My son has a huge heart for orphans. His heart aches for children in poverty and without parents. Not a day has gone by without him asking a question about the other children at the orphanage in China where his sister lived. He prays for the other children who were adopted in our travel group, because he’s well aware of many of their physical health concerns and needs. He prays daily for his sister–for her health (physically and spiritually). He also prays that one day we’re able to adopt two more children from China.
God has used this young boy, when he was only three, to wake us up from dreaming about adoption to actually get in gear to turn in an application and begin the long and arduous paperwork process to make growing our family (through adoption) a reality.
We celebrate that Autumn joined our family one year ago, this month. Adoption day or “Gotcha Day” is January 28th.
I’ve been reviewing photos from Gotcha day.
Autumn had terror-filled eyes when she was placed in my arms. She was searching for the comfort of her nannies–of the only life she had ever known. Other families had similar images of their first encounters with their children who faces were tear-streaked.
Yet, only hours later, and for the remaining days of the trip, these contented children were happy to be fed bathed, and doted upon by their new families.
We’re thankful for photographic updates of our friends who adopted in our travel group. Over the past year, it is simply remarkable to me how much all of those children have grown and thrived in their homes. All, except for one, who did not survive long after her heart surgery. We continue to pray for her family during this year of mourning. Meanwhile, I hug my children close, and whisper prayers of gratitude that we spend yet another day together as a family.
Around my son’s sixth birthday in October, he got excited about receiving some birthday cash from grandparents. We advised him to tithe 10% to God, and with the remaining 90%, he could spend up to half, but he should save the other half for something he really wanted that might take more money over time to achieve.
He spent several days considering his options well. Calvin had made up his mind, months ago, that he wanted a dragon figurine that he’d seen at a craft store. So, he and I went and he looked over all the options and prices and picked out the very dragon he wanted. The metallic-purple-scaled “Midnight Fury” stared back with it’s four red eyes, and silver wings with menacing teeth and claws. With a fifty-percent off coupon at the store, the dragon rang up for just over $8 with tax. He also asked to use his birthday money toward a set of three hatchlings, baby dragons emerging from eggs, the exact same color of the Midnight Fury.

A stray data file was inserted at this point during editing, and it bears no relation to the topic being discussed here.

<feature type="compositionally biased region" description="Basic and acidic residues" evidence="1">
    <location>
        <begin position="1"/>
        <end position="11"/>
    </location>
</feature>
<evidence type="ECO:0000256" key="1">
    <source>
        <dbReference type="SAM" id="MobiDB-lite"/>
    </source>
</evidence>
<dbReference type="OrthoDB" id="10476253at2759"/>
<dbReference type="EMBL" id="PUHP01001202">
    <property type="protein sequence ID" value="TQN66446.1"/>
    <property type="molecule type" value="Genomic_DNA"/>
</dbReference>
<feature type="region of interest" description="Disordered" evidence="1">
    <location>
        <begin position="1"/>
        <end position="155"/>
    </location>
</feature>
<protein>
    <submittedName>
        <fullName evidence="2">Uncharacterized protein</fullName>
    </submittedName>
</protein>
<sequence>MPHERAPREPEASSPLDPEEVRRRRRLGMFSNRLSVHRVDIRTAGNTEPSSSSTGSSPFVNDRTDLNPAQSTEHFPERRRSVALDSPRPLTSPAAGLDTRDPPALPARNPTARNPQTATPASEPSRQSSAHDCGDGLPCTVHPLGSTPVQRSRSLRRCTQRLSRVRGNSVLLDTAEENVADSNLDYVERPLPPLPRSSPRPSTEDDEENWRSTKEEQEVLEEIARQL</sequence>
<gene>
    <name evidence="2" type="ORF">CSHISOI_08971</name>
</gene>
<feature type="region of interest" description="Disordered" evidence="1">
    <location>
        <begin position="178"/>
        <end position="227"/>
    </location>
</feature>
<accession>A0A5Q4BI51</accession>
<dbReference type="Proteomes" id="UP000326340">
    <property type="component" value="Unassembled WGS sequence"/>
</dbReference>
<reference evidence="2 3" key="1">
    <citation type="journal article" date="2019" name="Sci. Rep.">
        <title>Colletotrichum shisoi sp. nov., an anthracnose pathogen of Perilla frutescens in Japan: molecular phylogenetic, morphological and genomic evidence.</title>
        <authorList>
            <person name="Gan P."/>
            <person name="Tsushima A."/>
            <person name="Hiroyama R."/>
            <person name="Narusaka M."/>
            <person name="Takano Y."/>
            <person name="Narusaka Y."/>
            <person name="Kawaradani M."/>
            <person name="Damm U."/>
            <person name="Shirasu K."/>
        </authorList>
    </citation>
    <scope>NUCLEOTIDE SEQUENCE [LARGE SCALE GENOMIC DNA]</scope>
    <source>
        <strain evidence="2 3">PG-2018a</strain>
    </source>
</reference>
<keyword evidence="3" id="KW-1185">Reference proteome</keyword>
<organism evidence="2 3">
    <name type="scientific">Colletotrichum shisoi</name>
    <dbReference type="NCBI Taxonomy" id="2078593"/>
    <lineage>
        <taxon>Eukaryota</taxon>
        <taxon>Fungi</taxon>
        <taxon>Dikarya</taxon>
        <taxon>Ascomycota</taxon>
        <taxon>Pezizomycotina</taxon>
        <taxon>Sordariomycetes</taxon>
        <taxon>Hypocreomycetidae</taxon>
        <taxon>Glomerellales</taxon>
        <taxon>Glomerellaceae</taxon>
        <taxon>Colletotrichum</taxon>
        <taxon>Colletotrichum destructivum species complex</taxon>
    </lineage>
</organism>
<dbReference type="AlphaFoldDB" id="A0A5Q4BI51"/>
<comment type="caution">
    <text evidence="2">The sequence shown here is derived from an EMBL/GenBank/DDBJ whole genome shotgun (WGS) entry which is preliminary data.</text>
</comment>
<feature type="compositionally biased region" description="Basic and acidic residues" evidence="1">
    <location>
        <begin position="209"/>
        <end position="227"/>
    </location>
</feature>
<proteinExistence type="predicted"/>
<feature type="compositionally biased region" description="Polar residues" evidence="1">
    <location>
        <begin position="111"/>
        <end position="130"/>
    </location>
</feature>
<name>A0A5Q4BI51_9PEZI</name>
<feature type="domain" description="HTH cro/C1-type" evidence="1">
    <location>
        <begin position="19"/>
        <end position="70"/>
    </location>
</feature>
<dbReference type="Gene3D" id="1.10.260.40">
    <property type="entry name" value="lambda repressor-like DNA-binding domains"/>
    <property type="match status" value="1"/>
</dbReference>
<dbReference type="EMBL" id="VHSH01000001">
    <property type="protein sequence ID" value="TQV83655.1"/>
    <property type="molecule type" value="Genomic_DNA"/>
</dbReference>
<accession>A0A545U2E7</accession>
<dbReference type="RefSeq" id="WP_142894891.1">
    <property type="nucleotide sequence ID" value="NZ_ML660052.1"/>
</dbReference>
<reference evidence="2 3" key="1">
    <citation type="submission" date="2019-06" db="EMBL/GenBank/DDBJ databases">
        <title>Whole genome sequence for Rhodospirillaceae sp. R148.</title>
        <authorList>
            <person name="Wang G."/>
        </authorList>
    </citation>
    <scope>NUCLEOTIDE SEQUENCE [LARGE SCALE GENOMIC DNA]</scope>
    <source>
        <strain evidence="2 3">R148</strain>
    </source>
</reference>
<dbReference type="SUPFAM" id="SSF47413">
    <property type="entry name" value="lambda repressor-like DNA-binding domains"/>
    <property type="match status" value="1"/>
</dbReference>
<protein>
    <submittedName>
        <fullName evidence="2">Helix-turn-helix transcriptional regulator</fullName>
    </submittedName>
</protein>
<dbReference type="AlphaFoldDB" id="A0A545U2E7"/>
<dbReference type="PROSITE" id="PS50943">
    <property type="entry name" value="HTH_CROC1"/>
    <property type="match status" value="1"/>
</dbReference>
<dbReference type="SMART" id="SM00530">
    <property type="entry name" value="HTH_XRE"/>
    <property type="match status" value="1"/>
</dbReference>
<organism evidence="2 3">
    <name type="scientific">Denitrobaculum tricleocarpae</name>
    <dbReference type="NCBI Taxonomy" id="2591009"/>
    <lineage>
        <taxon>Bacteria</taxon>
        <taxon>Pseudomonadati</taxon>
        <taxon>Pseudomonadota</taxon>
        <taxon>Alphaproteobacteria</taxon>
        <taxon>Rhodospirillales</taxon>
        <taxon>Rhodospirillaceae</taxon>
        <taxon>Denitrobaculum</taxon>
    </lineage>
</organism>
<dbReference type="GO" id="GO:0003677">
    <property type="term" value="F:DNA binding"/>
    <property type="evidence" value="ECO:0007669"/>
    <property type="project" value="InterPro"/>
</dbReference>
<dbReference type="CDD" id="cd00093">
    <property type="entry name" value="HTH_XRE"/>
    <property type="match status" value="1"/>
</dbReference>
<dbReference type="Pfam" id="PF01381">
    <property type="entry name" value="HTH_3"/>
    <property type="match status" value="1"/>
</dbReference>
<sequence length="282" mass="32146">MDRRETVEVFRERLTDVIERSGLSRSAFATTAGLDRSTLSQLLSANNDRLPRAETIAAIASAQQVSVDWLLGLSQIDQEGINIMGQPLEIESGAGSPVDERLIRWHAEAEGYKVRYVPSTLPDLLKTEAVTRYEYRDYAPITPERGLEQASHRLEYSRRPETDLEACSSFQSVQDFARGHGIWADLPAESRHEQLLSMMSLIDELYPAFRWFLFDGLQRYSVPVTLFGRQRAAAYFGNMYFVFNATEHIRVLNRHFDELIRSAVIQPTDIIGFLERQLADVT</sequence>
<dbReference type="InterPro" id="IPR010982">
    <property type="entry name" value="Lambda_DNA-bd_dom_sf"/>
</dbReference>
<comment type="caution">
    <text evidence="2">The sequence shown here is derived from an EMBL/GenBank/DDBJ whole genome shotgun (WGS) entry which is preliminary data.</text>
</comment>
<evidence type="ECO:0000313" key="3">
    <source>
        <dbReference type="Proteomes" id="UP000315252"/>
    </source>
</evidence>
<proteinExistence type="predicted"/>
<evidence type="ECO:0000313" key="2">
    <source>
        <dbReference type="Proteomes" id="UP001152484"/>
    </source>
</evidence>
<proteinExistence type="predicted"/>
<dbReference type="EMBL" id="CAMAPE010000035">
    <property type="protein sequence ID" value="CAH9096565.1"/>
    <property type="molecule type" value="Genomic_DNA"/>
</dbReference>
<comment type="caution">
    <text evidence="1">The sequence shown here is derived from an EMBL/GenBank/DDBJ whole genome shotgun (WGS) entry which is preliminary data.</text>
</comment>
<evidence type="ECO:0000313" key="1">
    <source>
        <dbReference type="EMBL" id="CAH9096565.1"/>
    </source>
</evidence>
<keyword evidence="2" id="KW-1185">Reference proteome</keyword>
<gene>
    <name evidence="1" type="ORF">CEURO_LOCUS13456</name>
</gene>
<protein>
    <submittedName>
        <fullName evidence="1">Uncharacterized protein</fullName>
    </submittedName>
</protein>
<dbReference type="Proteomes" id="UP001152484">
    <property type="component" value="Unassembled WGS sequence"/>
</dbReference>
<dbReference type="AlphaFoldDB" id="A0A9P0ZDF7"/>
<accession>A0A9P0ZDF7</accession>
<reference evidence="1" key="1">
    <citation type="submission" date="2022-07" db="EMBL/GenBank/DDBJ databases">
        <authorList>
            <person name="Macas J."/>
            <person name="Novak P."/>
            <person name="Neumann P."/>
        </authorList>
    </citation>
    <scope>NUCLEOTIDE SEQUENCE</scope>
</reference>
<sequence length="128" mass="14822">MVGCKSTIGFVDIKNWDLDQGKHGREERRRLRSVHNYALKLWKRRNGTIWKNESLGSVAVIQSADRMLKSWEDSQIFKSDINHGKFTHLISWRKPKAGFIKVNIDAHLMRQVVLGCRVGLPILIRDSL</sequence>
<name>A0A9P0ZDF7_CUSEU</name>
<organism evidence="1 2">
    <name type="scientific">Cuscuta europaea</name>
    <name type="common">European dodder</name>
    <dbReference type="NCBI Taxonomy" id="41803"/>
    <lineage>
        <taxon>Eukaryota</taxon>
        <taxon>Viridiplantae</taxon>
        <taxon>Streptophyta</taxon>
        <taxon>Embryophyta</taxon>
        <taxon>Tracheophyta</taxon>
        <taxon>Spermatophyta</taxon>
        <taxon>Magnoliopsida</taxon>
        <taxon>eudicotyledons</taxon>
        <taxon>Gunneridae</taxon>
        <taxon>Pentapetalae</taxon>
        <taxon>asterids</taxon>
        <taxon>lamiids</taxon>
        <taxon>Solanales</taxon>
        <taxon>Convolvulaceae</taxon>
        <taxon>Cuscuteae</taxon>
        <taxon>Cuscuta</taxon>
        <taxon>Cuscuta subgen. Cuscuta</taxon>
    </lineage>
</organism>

Midnight Fury has hardly left his side since he came home with Calvin. He rides along next to him in the car, helps Calvin “read” books by holding pages down, and he stands in as an artistic model when Calvin is drawing dragons.
After satiating his appetite for purchasing the dragon figurine that he’d dreamed of for so long, his thoughts turned to a specific purpose for his long-term savings.
Calvin asked me, “Mama, what can I save up for with my birthday money?”
I didn’t know if there was a particular toy, arts/crafts item, or local day trip outing that fascinated him, but I suggested those things.
Again, he pondered and considered.
After spending a day in thought, Calvin approached his father that evening and told him very specifically what he wanted to use his savings toward . . . adopting a brother and sister.
His father encouraged him that it was a very good use of his money, but gently reminded him that it would take a very long time to once again save up toward an adoption (or two).
Once again, whenever he finds a coin on the ground, or receives gift money, he wants to apply not just part of it, but ALL of it toward a future adoption.
As a family, we’ve been praying about adoption a boy and girl in the next two to three years–assuming we can save up enough to go a long way toward the adoption(s) by then.
To help our son understand the plight of children in poverty, and to remind him that there is a Hope for them just as there is for us, we’ve been praying for children in orphanages and slums on a daily basis.
Calvin’s father reads selected excerpts from No Longer a Slumdog by K. P. Yohannan several times a week.
As a family, we pray for the child we sponsor through Compassion International, for hope for the children living in the slums and orphanages.
One day, we’d like to serve in an orphanage, as a family–providing health care, reading stories, playing and laughing with these children–we pray that one day we may have an opportunity to do so.
Questions for you:
I’m curious, how do you talk with your children about caring for those living in poverty? What books or examples have you found effective at pulling their focus to understand the very different lives and hardships others face?
I’d like to add more books and resources to our reading list!